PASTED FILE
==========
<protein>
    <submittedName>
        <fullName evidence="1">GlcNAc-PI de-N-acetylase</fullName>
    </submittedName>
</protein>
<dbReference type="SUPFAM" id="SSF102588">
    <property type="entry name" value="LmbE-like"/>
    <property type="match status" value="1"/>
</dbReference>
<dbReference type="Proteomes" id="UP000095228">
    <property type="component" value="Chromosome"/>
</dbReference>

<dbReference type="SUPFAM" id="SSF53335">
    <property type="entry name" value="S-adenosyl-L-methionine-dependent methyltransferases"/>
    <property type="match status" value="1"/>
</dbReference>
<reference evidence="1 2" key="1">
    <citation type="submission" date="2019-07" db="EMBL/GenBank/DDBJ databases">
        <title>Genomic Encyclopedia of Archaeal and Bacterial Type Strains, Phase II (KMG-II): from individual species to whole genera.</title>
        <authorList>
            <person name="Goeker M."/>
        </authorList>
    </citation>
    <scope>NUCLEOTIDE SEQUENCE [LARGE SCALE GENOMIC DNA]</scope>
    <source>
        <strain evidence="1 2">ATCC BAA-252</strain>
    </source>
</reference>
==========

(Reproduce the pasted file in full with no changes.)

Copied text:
<protein>
    <submittedName>
        <fullName evidence="1">GlcNAc-PI de-N-acetylase</fullName>
    </submittedName>
</protein>
<dbReference type="SUPFAM" id="SSF102588">
    <property type="entry name" value="LmbE-like"/>
    <property type="match status" value="1"/>
</dbReference>
<dbReference type="Proteomes" id="UP000095228">
    <property type="component" value="Chromosome"/>
</dbReference>

<dbReference type="SUPFAM" id="SSF53335">
    <property type="entry name" value="S-adenosyl-L-methionine-dependent methyltransferases"/>
    <property type="match status" value="1"/>
</dbReference>
<reference evidence="1 2" key="1">
    <citation type="submission" date="2019-07" db="EMBL/GenBank/DDBJ databases">
        <title>Genomic Encyclopedia of Archaeal and Bacterial Type Strains, Phase II (KMG-II): from individual species to whole genera.</title>
        <authorList>
            <person name="Goeker M."/>
        </authorList>
    </citation>
    <scope>NUCLEOTIDE SEQUENCE [LARGE SCALE GENOMIC DNA]</scope>
    <source>
        <strain evidence="1 2">ATCC BAA-252</strain>
    </source>
</reference>